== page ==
241 - 04/02 - Stowaways - Ports of Safi and Casablanca, Morocco
The following report was issued by Thomas Miller (Hellas) Ltd in a recent edition of their Bulletin H1-Lights:We have received reports of large numbers of individuals attempting to board ships at the ports of Safi and Casablanca with a view to becoming stowaways. While there may appear to be nothing unusual in the fact that people are attempting to board ships at these ports, it is the manner in which the attempts are being made which is rather disturbing.At the port of Safi, which is an open port and security virtually non-existent, gangs of youths throw bottles, stones and bricks at the crew, while one or more of the gang try to board the ship. While crew try to repel boarders from one part of the ship, youths try to board at a different point.Immigration and Police appear to be totally ineffective, and any requests for assistance from these authorities are ignored. If a stowaway is found on board and put off the ship, he is at liberty to try again simply because Immigration / Police take no action against the offenders.At the port of Casablanca, attempts were made to board a ship, again using simultaneous attack tactics. Here the people attempting to stow away concealed themselves in a building about 50 metres from the ship and used dust clouds, which apparently reduced visibility locally to 20 metres, to hide their approach.Again, representations by the master and the ship’s managers to the appointed local agent for better protection with security guards and/or the Police passed without success. Numerous stowaways who were discovered were ejected from the ship, but were again at liberty to make further attempts to board.This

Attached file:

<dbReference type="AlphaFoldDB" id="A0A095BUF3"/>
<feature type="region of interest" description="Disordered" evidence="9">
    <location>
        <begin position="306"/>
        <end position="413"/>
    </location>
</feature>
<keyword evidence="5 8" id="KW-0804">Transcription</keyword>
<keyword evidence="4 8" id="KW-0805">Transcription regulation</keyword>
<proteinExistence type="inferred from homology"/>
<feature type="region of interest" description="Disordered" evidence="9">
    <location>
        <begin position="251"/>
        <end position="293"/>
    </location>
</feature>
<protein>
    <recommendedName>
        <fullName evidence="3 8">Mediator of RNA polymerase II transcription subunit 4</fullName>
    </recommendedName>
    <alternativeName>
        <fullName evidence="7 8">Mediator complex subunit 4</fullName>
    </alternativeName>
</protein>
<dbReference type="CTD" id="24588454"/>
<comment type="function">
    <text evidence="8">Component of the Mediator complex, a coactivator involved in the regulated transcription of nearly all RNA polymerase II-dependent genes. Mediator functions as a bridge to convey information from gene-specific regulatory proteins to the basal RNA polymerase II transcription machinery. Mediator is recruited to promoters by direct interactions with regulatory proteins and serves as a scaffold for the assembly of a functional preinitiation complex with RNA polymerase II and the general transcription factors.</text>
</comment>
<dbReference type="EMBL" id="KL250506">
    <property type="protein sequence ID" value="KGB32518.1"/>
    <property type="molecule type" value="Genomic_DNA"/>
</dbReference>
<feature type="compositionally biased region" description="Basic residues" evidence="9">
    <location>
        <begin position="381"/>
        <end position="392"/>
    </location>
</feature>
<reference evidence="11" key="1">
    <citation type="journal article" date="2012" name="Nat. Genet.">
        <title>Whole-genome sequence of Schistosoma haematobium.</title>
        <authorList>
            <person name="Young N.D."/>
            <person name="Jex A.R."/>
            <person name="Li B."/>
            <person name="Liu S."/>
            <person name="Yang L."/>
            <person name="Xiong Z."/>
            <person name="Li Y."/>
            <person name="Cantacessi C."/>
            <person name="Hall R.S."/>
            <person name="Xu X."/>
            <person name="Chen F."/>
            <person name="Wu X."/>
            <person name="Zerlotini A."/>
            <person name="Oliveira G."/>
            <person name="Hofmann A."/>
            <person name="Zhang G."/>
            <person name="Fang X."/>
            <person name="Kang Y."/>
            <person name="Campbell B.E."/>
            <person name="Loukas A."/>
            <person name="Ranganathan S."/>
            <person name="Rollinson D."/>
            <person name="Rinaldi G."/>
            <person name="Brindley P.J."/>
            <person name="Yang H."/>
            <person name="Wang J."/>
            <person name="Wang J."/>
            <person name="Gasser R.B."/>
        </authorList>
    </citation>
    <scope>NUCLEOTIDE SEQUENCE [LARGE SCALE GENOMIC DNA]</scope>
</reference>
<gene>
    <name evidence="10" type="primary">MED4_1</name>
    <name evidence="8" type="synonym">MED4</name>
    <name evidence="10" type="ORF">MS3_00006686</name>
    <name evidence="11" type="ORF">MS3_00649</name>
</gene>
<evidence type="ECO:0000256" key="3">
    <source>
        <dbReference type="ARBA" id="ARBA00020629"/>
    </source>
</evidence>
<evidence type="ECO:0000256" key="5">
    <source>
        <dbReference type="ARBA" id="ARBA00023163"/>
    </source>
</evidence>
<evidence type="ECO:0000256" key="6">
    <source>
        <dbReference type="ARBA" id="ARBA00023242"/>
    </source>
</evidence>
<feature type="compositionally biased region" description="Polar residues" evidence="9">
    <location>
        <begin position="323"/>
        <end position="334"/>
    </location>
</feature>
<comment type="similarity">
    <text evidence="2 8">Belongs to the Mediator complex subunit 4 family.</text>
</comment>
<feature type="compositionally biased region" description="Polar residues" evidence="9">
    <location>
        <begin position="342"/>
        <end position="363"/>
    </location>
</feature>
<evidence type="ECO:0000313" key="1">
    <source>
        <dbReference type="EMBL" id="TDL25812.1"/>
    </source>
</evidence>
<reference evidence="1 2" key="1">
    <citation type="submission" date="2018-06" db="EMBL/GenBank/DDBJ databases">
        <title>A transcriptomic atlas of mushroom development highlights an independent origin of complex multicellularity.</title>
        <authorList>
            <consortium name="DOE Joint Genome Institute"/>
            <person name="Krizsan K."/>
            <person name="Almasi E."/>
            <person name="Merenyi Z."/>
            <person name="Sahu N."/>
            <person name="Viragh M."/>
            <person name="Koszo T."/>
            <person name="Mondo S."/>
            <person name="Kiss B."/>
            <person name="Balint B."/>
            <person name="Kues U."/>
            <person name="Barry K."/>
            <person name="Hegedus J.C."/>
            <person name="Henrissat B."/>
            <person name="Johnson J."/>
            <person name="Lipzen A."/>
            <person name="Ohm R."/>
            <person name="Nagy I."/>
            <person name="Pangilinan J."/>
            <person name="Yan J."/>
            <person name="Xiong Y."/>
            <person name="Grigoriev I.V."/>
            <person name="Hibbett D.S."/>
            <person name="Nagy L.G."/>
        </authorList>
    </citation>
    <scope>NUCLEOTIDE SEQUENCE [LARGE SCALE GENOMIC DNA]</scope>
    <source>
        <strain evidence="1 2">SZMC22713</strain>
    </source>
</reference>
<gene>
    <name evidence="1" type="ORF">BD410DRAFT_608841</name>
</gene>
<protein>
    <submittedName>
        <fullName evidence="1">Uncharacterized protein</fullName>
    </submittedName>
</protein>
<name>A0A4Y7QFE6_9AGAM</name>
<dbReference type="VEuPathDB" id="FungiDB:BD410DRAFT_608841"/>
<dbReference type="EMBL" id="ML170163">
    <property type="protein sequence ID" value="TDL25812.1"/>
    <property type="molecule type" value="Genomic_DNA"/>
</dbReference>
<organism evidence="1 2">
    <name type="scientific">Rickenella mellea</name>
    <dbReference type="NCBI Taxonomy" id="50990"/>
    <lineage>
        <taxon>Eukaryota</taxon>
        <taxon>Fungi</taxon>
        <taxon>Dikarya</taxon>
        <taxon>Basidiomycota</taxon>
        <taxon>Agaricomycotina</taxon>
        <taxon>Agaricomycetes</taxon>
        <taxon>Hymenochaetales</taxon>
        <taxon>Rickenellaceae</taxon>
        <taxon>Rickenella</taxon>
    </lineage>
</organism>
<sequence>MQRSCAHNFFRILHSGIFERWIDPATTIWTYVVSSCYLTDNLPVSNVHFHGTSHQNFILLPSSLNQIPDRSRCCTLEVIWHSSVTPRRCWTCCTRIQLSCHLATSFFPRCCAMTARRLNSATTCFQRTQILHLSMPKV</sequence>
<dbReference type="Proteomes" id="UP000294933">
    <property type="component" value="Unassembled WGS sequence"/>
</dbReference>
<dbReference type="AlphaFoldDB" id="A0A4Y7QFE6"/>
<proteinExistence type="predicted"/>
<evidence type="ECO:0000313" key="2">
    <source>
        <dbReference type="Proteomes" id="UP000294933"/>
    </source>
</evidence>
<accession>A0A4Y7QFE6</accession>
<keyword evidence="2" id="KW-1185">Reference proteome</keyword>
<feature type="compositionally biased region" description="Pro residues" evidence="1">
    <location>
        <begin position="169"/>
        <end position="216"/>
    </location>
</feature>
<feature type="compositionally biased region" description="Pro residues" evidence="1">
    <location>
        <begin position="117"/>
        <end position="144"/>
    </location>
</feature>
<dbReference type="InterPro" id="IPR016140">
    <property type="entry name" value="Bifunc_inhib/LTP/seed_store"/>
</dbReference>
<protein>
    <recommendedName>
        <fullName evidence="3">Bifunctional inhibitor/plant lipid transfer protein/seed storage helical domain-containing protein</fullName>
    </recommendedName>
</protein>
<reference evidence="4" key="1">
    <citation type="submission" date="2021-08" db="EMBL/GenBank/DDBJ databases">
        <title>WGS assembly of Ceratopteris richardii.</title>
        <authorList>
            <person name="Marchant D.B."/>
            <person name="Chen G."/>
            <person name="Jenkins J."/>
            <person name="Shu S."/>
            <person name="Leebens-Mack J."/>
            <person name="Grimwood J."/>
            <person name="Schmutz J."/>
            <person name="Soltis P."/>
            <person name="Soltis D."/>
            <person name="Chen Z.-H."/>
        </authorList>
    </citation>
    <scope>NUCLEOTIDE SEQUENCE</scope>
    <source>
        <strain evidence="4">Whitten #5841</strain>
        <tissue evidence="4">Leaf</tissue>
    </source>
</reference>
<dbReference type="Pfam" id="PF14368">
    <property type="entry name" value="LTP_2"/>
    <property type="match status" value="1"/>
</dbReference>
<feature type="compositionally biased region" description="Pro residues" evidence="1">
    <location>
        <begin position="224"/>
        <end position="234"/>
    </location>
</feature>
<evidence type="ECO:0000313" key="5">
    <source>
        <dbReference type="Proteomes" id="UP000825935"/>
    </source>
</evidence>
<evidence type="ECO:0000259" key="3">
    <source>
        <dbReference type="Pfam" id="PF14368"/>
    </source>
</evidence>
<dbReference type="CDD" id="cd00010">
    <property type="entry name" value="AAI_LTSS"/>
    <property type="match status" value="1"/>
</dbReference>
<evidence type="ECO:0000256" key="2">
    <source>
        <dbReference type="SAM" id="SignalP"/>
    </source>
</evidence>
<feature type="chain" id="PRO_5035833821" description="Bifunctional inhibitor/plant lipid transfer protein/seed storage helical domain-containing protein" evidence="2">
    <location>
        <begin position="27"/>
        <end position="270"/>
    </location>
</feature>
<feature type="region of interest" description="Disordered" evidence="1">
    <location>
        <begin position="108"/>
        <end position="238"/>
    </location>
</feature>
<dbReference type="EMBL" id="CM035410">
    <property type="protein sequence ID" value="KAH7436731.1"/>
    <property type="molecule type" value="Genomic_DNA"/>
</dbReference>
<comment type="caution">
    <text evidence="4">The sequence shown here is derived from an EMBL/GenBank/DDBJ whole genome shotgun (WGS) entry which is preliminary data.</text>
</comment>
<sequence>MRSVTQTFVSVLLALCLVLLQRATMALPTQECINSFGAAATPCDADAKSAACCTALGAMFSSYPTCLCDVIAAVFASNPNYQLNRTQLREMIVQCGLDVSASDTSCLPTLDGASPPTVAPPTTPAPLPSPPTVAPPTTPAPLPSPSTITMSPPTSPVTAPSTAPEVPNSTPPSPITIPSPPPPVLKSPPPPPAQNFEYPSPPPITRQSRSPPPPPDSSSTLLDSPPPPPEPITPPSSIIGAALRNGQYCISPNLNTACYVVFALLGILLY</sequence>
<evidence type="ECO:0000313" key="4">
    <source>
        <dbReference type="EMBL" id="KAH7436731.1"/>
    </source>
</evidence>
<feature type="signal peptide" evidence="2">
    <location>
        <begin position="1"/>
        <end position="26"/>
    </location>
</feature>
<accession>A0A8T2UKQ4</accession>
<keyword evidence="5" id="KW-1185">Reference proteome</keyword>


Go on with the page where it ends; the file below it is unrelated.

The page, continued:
behaviourappears to be endemic at several ports throughout Morocco at the moment, with young Moroccans apparently prepared to go to any lengths to stow away in the hope of a passage to Europe where no doubt, their aim is to seek political asylum at their first port of arrival.
Source of Information:
Thomas Miller (Hellas) Ltd.
Bulletin 241 (25 KB)